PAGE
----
The center’s spokesman also highlighted efforts by international partners to exchange information and expertise and conduct relevant studies with private sector organizations to provide environmentally friendly technologies in the Kingdom that contributed to the sustainability of the ozone layer.

He said that the center worked with relevant authorities to regulate the import and export of substances harmful to the ozone layer and implement programs and activities that reduced ozone pollution and degradation.

The NCEC was also responsible for organizing several training programs to raise skill levels among technicians and other practitioners involved in environmental work, Al-Mutairi added.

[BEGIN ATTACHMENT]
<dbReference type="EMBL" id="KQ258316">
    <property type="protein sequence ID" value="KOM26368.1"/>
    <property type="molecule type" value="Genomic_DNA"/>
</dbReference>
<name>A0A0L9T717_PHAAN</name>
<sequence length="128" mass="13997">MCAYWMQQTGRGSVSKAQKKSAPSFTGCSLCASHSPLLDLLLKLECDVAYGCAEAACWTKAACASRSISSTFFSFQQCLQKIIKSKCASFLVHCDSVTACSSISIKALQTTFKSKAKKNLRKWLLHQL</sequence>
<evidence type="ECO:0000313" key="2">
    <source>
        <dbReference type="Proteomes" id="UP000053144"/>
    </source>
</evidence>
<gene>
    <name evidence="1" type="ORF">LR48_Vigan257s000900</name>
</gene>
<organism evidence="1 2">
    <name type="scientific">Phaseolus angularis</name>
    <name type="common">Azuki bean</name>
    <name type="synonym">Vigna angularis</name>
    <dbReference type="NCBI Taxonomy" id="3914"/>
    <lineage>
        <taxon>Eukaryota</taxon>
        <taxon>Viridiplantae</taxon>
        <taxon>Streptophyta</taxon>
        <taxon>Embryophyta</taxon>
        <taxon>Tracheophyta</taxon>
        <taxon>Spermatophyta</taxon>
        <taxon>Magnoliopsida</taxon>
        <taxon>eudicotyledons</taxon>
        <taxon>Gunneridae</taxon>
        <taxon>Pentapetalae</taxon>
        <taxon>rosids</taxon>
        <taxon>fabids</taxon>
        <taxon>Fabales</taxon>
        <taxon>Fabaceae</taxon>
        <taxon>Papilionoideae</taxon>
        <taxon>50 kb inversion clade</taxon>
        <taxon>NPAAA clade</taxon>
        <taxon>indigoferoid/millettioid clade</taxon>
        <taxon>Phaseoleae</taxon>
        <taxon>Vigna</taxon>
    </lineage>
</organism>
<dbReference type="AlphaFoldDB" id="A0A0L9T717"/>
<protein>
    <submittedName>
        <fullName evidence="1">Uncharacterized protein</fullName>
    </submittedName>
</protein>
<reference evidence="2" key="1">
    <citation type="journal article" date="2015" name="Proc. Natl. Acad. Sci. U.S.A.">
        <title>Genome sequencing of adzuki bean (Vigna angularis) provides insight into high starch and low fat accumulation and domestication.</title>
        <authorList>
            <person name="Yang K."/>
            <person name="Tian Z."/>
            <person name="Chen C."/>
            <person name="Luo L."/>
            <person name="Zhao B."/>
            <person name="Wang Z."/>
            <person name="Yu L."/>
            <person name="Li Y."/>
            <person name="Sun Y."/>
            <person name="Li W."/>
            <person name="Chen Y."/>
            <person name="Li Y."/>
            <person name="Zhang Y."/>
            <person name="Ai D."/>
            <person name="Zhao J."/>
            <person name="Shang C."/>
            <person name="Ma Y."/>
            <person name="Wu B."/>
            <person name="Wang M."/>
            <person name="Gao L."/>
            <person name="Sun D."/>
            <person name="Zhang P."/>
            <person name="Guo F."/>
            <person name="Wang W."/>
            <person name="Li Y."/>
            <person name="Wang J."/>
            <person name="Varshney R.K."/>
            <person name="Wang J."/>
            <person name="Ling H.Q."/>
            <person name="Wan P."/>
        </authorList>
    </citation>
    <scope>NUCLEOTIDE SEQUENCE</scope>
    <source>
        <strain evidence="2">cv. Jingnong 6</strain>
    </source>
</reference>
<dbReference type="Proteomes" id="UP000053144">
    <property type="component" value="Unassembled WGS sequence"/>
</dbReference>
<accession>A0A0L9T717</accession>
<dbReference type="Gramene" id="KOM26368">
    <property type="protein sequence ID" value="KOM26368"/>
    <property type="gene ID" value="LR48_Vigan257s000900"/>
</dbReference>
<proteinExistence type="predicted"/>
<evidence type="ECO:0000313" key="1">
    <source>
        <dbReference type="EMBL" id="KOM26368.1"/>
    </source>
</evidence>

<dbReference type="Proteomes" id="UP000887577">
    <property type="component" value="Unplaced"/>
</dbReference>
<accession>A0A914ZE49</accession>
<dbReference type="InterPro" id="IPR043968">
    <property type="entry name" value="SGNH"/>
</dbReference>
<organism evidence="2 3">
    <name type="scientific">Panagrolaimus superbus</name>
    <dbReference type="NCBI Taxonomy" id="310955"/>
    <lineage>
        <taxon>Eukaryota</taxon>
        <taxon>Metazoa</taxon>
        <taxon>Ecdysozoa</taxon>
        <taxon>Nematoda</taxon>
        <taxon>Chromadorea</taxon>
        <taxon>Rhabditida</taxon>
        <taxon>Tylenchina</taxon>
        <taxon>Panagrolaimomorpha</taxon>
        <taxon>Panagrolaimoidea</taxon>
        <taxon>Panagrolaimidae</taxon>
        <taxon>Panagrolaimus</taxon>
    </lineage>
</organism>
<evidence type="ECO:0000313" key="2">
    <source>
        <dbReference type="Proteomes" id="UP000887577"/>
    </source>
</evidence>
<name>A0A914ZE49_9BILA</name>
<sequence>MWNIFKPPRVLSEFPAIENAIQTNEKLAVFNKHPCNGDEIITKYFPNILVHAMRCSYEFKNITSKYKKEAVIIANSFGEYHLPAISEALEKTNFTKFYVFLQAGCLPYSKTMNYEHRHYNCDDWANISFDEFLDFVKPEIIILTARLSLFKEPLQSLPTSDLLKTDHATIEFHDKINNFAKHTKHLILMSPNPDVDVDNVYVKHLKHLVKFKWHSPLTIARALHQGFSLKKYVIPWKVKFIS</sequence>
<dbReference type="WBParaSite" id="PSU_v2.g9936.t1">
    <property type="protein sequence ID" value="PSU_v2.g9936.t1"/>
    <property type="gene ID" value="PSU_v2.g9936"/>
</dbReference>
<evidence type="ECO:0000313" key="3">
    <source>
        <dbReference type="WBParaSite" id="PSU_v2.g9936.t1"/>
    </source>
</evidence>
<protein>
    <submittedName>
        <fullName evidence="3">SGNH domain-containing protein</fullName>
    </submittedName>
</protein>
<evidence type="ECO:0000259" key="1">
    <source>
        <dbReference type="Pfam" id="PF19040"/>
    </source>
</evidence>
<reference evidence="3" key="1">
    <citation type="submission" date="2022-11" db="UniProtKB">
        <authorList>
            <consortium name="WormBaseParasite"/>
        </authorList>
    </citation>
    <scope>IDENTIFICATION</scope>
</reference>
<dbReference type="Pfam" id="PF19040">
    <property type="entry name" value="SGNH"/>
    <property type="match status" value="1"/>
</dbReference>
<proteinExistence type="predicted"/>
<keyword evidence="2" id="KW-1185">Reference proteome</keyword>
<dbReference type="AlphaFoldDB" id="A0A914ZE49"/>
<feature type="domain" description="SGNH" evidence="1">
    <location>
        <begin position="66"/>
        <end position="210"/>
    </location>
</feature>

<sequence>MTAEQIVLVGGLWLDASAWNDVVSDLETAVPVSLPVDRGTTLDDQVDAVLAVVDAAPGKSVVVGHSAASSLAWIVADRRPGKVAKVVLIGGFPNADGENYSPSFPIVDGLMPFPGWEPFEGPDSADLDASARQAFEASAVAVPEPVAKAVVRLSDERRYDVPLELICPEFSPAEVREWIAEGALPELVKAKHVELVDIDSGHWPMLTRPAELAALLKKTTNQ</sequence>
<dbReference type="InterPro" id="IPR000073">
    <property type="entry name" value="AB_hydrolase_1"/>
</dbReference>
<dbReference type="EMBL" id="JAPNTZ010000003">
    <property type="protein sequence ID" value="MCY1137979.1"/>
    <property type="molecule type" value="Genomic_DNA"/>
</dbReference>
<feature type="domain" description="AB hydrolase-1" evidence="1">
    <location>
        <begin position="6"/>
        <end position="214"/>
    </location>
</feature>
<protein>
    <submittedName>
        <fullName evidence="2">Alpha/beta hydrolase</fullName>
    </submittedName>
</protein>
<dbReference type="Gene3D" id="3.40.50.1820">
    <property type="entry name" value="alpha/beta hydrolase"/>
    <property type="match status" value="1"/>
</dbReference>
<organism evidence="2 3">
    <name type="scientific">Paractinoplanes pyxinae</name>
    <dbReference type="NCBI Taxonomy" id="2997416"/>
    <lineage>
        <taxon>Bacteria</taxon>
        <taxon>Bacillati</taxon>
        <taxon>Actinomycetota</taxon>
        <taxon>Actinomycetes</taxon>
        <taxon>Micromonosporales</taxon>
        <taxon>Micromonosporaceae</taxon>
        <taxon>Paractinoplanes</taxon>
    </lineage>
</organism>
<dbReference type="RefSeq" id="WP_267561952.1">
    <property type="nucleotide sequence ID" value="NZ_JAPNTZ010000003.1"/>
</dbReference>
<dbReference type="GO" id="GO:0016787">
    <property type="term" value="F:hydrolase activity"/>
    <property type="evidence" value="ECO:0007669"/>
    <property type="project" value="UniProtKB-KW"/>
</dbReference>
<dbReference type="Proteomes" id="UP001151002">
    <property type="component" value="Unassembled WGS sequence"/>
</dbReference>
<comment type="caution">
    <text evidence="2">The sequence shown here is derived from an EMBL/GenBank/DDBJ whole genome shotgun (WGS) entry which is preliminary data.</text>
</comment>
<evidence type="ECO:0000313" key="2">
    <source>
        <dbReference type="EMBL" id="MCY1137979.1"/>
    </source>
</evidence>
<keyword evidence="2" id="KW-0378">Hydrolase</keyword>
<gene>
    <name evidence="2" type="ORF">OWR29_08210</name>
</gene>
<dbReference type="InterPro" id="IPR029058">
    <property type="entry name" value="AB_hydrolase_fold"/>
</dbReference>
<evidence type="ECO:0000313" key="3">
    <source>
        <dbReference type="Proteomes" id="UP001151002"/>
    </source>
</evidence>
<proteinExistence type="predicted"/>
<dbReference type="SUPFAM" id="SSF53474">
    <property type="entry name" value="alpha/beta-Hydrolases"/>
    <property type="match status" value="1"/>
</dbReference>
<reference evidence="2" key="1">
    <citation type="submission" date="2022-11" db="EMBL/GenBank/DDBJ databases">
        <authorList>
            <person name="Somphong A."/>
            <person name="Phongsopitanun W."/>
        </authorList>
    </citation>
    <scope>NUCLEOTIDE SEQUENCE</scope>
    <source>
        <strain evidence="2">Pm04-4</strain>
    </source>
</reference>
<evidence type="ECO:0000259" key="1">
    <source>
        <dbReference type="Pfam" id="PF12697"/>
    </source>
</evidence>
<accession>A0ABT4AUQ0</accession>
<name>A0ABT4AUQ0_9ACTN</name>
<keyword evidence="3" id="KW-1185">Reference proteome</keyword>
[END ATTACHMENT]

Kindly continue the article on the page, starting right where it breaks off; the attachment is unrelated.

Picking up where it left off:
New campaign to help Saudi Arabia’s legion of internet addicts

New campaign to help Saudi Arabia’s legion of internet addicts
Updated 16 September 2021

New campaign to help Saudi Arabia’s legion of internet addicts

New campaign to help Saudi Arabia’s legion of internet addicts
  • Excessive use of social media and online gaming is a threat to family stability, campaign chief says
  • Study finds 46% of participants spend between 2 and 5 hours a day on social media or playing online games

MAKKAH: The growing dependence on the internet has dramatically changed the way people communicate with one another. With the rise in social media content and a boom in the online gaming industry, Saudis are more connected than ever before.
As Saudi Arabia continues to grow, both online and offline, 95.7 percent of its 34.8 million population now have internet capabilities. Earlier this year, Minister of Communications and Information Technology Abdullah Al-Swaha announced that the Kingdom ranked seventh place globally in 5G technology and internet speed, which means more people are connected, making it potentially easier to stay online for more extended periods than necessary.